The debt hawks are to economics as the creationists are to biology. Those, who do not understand monetary sovereignty, do not understand economics. Cutting the federal deficit is the most ignorant and damaging step the federal government could take. It ranks ahead of the Hawley-Smoot Tariff.

Here are some excerpts from an article titled, “Economic policy that’s stuck in reverse,” by Senator Jeff Sessions

Monday, January 24, 2011

As record levels of federal spending bring us ever closer to a tipping point, the Obama administration blissfully continues business as usual. We have seen no real plan, no strong leadership, no apparent willingness to confront the growing danger on the horizon.

At no point in his article does Senator Sessions say exactly what that “tipping point” or the “danger on the horizon” is. Will the federal government run out of money? Will we have uncontrollable inflation? Will taxes be forced up? The Senator never says, perhaps because the answer to all three questions is a resounding, “No.” Or perhaps because Senator Sessions has no idea what the answer is, and enjoys using scare words.

Last month, President Obama would agree to maintain current tax rates only if Congress would agree to increase federal deficit spending. We are headed toward a cliff, yet the president hits the accelerator.

Again, no explanation of “the cliff.” Does he mean he economic accelerator, the last thing the party not in power ever wants?

Meanwhile, others are moving in the opposite direction. England has a plan to cut its deficit by 86 percent in just four years. New Jersey Gov. Chris Christie has a plan to close his state’s funding gap without raising taxes. Even California’s new liberal governor has put forward a plan to cut state spending by 9 percent.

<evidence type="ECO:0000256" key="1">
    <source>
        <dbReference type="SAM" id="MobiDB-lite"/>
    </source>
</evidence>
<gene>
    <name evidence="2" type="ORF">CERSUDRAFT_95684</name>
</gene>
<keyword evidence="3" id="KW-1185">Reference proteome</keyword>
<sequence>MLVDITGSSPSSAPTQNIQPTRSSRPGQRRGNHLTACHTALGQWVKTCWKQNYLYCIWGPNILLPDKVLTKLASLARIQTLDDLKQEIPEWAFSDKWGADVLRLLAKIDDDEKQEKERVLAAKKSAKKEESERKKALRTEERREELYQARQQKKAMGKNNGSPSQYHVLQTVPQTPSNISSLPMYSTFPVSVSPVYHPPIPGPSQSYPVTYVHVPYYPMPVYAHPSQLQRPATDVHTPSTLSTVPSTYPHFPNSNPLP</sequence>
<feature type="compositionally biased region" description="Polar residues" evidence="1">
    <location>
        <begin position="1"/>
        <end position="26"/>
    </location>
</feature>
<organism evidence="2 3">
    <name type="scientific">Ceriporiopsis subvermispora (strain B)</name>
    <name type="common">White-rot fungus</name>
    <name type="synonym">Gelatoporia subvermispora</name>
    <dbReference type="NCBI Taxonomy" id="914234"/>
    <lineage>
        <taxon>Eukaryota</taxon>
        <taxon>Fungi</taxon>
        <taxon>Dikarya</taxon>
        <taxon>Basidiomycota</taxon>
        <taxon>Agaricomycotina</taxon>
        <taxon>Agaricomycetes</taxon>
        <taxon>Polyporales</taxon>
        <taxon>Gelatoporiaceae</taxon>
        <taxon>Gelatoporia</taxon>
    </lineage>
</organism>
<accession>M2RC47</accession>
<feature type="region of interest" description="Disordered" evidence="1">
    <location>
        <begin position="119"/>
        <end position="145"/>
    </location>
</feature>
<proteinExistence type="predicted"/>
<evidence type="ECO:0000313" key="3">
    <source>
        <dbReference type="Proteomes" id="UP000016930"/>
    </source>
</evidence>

Here Senator Sessions demonstrates he does not understand the implications of Monetary Sovereignty. New Jersey and California are not monetarily sovereign, so cannot survive on tax money alone. They need to reduce spending or increase taxes. England is Monetarily Sovereign, but their politicians know as little about economics as do our politicians. If England ever were to reduce its deficit by 85%, they will have a recession or depression. (Worldwide, the nation with the smartest economists and politicians may be Monetarily Sovereign China, which so far has shown no fear of deficits, and thus has had the fastest recovery.)

Just days ago, former Federal Reserve chairman Alan Greenspan ominously warned that U.S. debt may lead to a bond market crisis in two to three years.

Reminder to Senator Sessions: This is the same Alan Greenspan, under whose financial leadership, the nation went into the worst recession since the Great Depression. He has no credibility, nor do the people who quote him. Imagine a Fed chairman who is unaware the U.S. federal government does not need to create T-securities out of thin air, because it already has the power to create dollars out of thin air.